Minnesota employers cut 5,200 jobs in March, and you can shovel some
of the blame onto the state's gloomy winter weather.
Among businesses that lost jobs were full-service restaurants, and the delayed launch of patio dining might be a factor, said Steve Hine, director of labor market information for the state's Department of Employment and Economic Development.
Data released Thursday, April 18, showed the first March jobs decline for restaurants in about 23 years, he said.
Hine said employment usually picks up in the spring as restaurants return outdoor tables to service after a winter layoff.
Spring's stage fright also showed up in Minnesota's retail sector, which lost 2,100 jobs, part of the weakness being slower growth at building material and garden supply stores, Hine said.
Again, blame the weather. Those stores did add 300 jobs in March, but that compares with 2012's March gain of 1,200 jobs.
Overall, Minnesota's unemployment rate dropped 0.1 percentage point in March, to 5.4 percent, but that was due in large part to fewer people looking for work, Hine said.
Thursday's data release also revised Minnesota's February's job gains downward to 9,900 from 14,500 jobs.
The state's March jobs report was "somewhat of a disappointment" after several strong months, said Toby Madden, a regional economist with the Federal Reserve Bank of Minneapolis.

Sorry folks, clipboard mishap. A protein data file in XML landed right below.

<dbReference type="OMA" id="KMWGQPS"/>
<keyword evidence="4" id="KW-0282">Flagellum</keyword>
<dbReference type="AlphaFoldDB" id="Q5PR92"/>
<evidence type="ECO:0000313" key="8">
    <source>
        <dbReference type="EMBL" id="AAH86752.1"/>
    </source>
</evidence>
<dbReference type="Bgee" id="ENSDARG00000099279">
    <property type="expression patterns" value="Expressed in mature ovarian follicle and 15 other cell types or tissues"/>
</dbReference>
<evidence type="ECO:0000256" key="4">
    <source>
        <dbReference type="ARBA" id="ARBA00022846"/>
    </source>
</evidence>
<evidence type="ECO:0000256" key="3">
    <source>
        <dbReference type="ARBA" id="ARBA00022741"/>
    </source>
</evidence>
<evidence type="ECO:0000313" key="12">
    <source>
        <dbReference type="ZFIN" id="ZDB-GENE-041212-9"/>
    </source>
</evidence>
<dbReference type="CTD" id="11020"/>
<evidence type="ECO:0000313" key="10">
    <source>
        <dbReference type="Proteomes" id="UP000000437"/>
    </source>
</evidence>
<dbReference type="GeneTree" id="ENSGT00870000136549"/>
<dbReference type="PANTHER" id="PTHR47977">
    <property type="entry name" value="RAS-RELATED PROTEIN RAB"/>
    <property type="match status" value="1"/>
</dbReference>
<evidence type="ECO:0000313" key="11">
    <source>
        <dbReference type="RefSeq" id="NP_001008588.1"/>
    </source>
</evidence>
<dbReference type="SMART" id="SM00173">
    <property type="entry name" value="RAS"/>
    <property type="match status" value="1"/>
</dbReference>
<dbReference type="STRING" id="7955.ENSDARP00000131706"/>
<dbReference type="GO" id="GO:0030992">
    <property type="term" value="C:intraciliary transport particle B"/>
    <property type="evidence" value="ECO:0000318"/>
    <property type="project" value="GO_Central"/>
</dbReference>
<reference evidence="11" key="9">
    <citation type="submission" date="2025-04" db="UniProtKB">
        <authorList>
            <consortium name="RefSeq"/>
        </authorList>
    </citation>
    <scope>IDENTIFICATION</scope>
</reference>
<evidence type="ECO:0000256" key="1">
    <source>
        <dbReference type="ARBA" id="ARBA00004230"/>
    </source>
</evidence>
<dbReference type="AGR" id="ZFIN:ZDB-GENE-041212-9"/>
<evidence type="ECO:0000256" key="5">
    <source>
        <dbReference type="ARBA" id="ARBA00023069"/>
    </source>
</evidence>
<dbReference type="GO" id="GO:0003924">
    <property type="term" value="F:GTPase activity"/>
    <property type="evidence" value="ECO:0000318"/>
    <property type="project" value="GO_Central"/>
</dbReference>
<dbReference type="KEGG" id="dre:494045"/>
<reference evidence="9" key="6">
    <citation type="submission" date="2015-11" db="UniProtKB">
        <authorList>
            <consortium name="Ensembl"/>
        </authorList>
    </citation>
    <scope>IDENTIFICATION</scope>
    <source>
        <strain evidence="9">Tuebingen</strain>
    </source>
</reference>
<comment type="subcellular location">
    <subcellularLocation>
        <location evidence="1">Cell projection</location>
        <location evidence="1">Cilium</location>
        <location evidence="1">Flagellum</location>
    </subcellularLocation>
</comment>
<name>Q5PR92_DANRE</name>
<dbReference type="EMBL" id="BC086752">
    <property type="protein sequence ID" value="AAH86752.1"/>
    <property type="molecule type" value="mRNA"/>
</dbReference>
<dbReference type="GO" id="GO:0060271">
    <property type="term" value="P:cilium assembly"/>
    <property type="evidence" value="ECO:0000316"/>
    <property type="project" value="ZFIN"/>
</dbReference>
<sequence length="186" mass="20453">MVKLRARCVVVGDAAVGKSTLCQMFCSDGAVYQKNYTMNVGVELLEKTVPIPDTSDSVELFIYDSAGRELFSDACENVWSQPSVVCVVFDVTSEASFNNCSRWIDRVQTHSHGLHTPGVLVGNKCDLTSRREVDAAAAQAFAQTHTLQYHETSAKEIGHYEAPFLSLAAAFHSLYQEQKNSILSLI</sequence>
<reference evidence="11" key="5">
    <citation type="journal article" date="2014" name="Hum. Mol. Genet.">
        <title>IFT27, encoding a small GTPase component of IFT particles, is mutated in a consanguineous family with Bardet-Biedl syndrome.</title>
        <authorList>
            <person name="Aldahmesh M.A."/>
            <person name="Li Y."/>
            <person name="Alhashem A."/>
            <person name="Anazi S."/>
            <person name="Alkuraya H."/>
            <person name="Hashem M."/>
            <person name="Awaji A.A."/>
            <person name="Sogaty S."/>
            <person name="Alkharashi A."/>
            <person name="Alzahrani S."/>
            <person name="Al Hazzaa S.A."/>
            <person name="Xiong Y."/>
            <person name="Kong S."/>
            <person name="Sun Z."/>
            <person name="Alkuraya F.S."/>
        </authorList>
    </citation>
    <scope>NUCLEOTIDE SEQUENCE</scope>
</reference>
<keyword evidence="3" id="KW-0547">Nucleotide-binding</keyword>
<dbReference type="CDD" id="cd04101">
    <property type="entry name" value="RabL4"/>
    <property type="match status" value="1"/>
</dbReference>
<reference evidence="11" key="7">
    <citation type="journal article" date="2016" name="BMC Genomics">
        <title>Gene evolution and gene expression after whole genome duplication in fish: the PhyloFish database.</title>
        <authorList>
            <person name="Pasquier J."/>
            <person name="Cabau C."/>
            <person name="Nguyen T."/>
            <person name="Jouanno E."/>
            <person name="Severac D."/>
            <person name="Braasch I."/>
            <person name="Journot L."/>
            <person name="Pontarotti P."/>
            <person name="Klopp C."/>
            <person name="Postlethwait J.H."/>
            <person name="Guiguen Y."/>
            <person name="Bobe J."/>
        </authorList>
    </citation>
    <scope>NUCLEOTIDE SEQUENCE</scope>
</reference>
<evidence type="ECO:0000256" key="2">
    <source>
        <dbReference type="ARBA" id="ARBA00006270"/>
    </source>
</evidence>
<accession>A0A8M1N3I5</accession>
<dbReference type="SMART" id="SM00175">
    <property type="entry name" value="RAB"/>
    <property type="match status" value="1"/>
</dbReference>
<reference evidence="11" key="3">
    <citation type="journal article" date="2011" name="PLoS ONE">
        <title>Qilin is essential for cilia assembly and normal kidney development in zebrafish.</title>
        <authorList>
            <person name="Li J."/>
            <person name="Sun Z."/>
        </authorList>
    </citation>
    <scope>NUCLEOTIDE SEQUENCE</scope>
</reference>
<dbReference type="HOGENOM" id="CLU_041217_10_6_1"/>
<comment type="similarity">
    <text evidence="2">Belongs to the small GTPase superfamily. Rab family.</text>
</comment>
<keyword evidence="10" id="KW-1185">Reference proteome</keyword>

Despite the job losses in March and the downward revision for February, Madden said,
"it still looks like Minnesota's economy will grow at an above-average rate this year."
The Minneapolis Fed projects the state will see a 2.2 percent increase in employment this year, well above its average of 1.4 percent.
One sector expected to help is home building, Madden said. He predicted that increased construction will spill over into other areas of the economy with consumers buying items such as refrigerators and other household goods.
Another likely casualty of the March weather was growth in Minnesota construction jobs. That sector did record 3.1 percent growth in employment, but that compares with a 5 percent gain last year, when winter was muted and spring had been unleashed by March.
But weather probably wasn't the only drag on March job numbers.
National economic data for March showed some declines, with retail spending growing at its slowest pace since the recession ended. Consumer confidence also took a dive last month, and the stock market's swoon this week was seen by some as a reaction to the weak national reports.
In the broader view, all of Minnesota's 11 major employment sectors still have positive year-over-year growth, Hine said. But construction, and the leisure and hospitality areas, only saw slight increases.
The state also saw the number of online job postings fall by 4,400 in March. That tracks with the rest of the nation, where all but four states recorded declines
"We've taken a step back," Hine said. But he noted that the state's long run of job gains -- up 46,374 compared to a year ago -- was due for a breather.
"We've had such strong growth, it's not unusual to have an off-setting correction," he said.
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